Wednesday, June 15, 2022

Yahweh: Liberator not Tyrant

We may summarize the Good News of Jesus Christ by saying that Jesus Christ is the truth who sets us free to love and so leads us into fullness of life. In doing so, we make a fairly tight connection between Jesus Christ and truth, freedom, love, and life. Oddly enough, we find this sort of tight connection throughout the Bible.

Take, for example, the most important event between the call of Abraham and the birth of Jesus: the exodus of Israel from Egypt. In this event Yahweh reveals himself most clearly as liberator. He harkens to the cries of his oppressed people. He then frees them from the clutches of the most powerful government of that time. He does not do this by inciting his people to take matters into their own hands. He does this by showing that he himself is free in relation to Jupiter (false god of politics) and all his minions (including Pharaoh). As Moses tells the people pinned between the chariots of Egypt and the sea, “‘Fear not, stand firm, and see the salvation of [Yahweh], which he will work for you today. For the Egyptians whom you see today, you shall never see again. [Yahweh] will fight for you, and you have only to be silent’” (Exodus 14:13-14, English Standard Version, here and following). Sure enough, Yahweh liberates his people from the control of Egypt without them having to lift even one weapon to assist him.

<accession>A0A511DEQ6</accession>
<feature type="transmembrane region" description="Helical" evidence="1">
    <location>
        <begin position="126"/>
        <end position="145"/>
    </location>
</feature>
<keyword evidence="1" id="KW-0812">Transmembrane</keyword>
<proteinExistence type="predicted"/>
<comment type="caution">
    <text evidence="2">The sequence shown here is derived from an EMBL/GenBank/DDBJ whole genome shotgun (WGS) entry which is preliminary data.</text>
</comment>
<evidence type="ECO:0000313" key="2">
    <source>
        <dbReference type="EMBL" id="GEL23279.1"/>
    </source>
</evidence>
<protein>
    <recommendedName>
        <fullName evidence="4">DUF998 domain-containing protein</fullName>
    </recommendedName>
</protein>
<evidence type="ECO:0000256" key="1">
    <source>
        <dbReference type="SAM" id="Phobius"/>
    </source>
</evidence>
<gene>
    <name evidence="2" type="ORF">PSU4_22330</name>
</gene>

Shortly thereafter, when Yahweh is about to give Moses the Ten Commandments, he describes himself in this way: “‘I am [Yahweh] your God, who brought you out of the land of Egypt, out of the house of slavery’” (Exodus 20:2). Yahweh then gives Moses the first commandment: “‘You shall have no other gods besides me’” (20:3). In other words, Yahweh assures Moses and the Israelites that he may speak to them credibly as lawgiver because he is the god who liberates rather than controls. In obedience to his commandments, they will find their freedom.

The Olympian gods stand in sharp contrast to Yahweh the liberator. They are the false gods of control, putting power—the ability to control—into the hands of those who serve them and enslaving the rest. For those committed to freedom, the gods of Olympus cannot speak credibly as lawgivers because their words lead to power for the few and bondage for the rest of us.

Copyright © 2022 by Steven Farsaci.
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